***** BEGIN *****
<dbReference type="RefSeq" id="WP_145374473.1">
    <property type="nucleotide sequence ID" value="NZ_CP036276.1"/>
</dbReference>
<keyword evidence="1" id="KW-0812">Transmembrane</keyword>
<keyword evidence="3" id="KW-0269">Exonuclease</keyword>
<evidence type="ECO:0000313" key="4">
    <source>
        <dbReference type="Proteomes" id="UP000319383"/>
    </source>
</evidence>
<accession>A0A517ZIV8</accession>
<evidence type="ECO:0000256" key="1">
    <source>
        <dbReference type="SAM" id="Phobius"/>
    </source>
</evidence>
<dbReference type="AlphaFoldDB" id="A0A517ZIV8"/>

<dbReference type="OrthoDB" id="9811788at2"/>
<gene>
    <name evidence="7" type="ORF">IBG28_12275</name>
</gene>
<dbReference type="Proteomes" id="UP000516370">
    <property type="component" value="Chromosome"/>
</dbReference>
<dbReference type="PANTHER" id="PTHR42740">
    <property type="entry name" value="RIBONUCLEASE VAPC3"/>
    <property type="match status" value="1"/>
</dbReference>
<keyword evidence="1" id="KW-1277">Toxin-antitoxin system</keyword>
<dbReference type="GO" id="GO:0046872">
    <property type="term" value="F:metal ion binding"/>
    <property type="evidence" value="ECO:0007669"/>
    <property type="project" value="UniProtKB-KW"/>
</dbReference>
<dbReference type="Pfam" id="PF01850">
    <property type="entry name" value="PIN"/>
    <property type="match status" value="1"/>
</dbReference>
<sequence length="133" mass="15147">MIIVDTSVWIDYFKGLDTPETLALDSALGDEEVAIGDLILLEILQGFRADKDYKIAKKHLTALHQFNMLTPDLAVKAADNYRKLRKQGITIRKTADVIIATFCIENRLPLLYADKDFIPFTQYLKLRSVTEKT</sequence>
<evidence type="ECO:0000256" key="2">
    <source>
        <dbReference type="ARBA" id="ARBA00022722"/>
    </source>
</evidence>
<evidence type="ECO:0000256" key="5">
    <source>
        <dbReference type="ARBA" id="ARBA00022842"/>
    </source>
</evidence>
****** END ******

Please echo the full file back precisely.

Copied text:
<dbReference type="RefSeq" id="WP_145374473.1">
    <property type="nucleotide sequence ID" value="NZ_CP036276.1"/>
</dbReference>
<keyword evidence="1" id="KW-0812">Transmembrane</keyword>
<keyword evidence="3" id="KW-0269">Exonuclease</keyword>
<evidence type="ECO:0000313" key="4">
    <source>
        <dbReference type="Proteomes" id="UP000319383"/>
    </source>
</evidence>
<accession>A0A517ZIV8</accession>
<evidence type="ECO:0000256" key="1">
    <source>
        <dbReference type="SAM" id="Phobius"/>
    </source>
</evidence>
<dbReference type="AlphaFoldDB" id="A0A517ZIV8"/>

<dbReference type="OrthoDB" id="9811788at2"/>
<gene>
    <name evidence="7" type="ORF">IBG28_12275</name>
</gene>
<dbReference type="Proteomes" id="UP000516370">
    <property type="component" value="Chromosome"/>
</dbReference>
<dbReference type="PANTHER" id="PTHR42740">
    <property type="entry name" value="RIBONUCLEASE VAPC3"/>
    <property type="match status" value="1"/>
</dbReference>
<keyword evidence="1" id="KW-1277">Toxin-antitoxin system</keyword>
<dbReference type="GO" id="GO:0046872">
    <property type="term" value="F:metal ion binding"/>
    <property type="evidence" value="ECO:0007669"/>
    <property type="project" value="UniProtKB-KW"/>
</dbReference>
<dbReference type="Pfam" id="PF01850">
    <property type="entry name" value="PIN"/>
    <property type="match status" value="1"/>
</dbReference>
<sequence length="133" mass="15147">MIIVDTSVWIDYFKGLDTPETLALDSALGDEEVAIGDLILLEILQGFRADKDYKIAKKHLTALHQFNMLTPDLAVKAADNYRKLRKQGITIRKTADVIIATFCIENRLPLLYADKDFIPFTQYLKLRSVTEKT</sequence>
<evidence type="ECO:0000256" key="2">
    <source>
        <dbReference type="ARBA" id="ARBA00022722"/>
    </source>
</evidence>
<evidence type="ECO:0000256" key="5">
    <source>
        <dbReference type="ARBA" id="ARBA00022842"/>
    </source>
</evidence>